10 Useful Astronomy Accessories

10 Useful Astronomy Accessories

You have a telescope, tripod and a selection of eyepieces, so which accessories can make your observing time more fun or productive. Here is a list of 10 useful accessories to take your star gazing to the next step. Here you can find some links for more information.

1. Barlow Lens

Celestron x2 Barlow

 

Barlow lens usually comes in 2x and 3x magnification. You put the Barlow lens into the usual place for your eyepieces on your telescope and then put your eyepiece into the Barlow lens. The reason why they are so useful is because you instantly double the range of eyepiece magnification you own, as each eyepiece can now give you two different magnifications. Also, lower power eyepieces tend to be easier to look through because the lens is larger and so the distance your eye has to be from the lens is more comfortable (termed eye relief) so a Barlow lens lets you see higher magnification more comfortably also.

 

Televue 24mm Panoptic

2. Wide-field Eyepiece

 

Just like a Barlow lens helps in magnification a good wide-field eyepiece allows you to see more of the night sky through the eyepiece. This lets you find objects more easily and enjoy some constellations in their entirety. The 24mm Panoptic by Tele vue is a good choice but pricey.

 

3. Red Light Torch

 

You have just spent 30 minutes getting your eyes adapted to the dark, you think you can see a faint nebula and consult your star chart to see if you are right. You switch on your torch to read the chart and in an instant you lose your dark vision. You now have to wait to adapt your eyes again. Sound familiar? The simple answer is to get a red light torch. The easiest way to do this is to put red finger nail polish on an old torch you don’t want anymore or you can purchase them inexpensively.

 

4. Power Tank

Celestron Power Tank

 

Many of the beginner telescopes run on batteries. It can be very frustrating to have your Goto telescope suddenly go haywire and start pointing at random areas of the sky because the batteries have run low, which usually ends the night of observing. A good power tank can last you a whole evening of observing. In addition, they can come with a red light to stop you ruining your dark vision that you have just spent 30 minutes adapting your eyes too and some even have a radio.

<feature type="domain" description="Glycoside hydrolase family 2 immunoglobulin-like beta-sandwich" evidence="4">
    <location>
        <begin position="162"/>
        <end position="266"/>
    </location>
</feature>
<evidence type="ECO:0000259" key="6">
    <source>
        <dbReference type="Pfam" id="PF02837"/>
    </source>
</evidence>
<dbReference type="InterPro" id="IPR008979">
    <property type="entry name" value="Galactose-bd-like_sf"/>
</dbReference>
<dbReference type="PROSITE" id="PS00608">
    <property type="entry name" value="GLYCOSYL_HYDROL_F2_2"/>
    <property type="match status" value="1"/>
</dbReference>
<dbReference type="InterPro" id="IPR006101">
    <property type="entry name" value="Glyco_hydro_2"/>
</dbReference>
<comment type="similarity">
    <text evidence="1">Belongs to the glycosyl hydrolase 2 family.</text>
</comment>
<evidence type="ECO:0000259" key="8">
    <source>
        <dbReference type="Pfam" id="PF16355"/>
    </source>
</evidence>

5. Dew Cap / Shield

 

Condensation in the spring and summer months can upset a good night out with the telescope. The simple way to get around this problem is to dry it off with a hairdryer. The problem with this is that you need to take a hairdryer with you outside and the warm air from it causes your telescope to warm up which will affect the views you have of the stars. A dew cap attaches to the front of your telescope and stops the condensation from collecting. Some dew caps can even use the power tank to dry the condensation on particularly bad nights. Remember to make sure you get the right size dew cap for your telescope.

 

6. Filters

Moon Filter

 

Filters attach to your eyepiece and change the light entering your view. The most useful one is a lunar filter that takes the glare out of observing the moon and adds contrast to the view. Colour filters can improve the view of the planets and a light pollution filter is designed to reduce the orange light from streetlights. These can improve the contrast between a faint deep space object and the night sky but the difference doesn’t appear to be that great.

 

7. Thermos Flask

 

On a cold night there is nothing better than a nice hot drink kept warm by a good quality thermos flask.

 

8. Hooded Top or Towel

 

Putting a hood over your head, or a towel, cuts out the local light pollution from nearby streetlights or people’s homes. This simple measure can make a big difference when observing.

 

9. Star Chart Smartphone apps

 

There are many star chart apps out there for smartphones. The Distant Suns app on the iphone comes highly recommended. It’ll tell you what is up in the night sky for you at the current time, zoom in on any star, constellation or deep space object. You can even point it at the night sky and it’ll tell you what you are looking at.

 

10. Webcam

 

This is bit of a long shot for a useful list. Webcams are one of the best ways to photograph planets. You can adapt webcams relatively inexpensively to photograph the planets. You can find videos on Youtube explaining how to do this This is a great way to start out in Astrophotography when you are ready to take that step in your hobby. The link is for a more expensive CCD camera, but it doesn't require any modifications.

Cheap Planetary Webcam




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Back to Beginners guide to Astronomy

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Part 1. Getting Started in Amateur Astronomy

Part 2. Binoculars or a telescope, which should I buy first?

Part 3. 5 Things you Need to Know Before Buying a Beginner's Astronomy Telescope

Part 4. Goto or Not Goto? That is the Question

Part 5. How to Set-up an Astronomy Telescope

Part 6. 8 Tips for Making Your Goto Telescope More Accurate

Part 7. 10 Easy Astronomical Objects to see From the City

Part 8. 5 Things to do on a Cloudy Night

Part 9. Which Eyepieces Do I Need?

Part 10. 10 Useful Astronomy Accessories

Part 11: How Can I See Deep Space Objects Better?

Part 12: How Can I See More Detail On Planets?

Part 13: How to Dress for Astronomical Success

Extras: Beginner Astronomy Telescopes

Or Start reading the Learn Astronomy Blog

Or Start Finding Deep Space Objects with the Constellation and DSO Guide.


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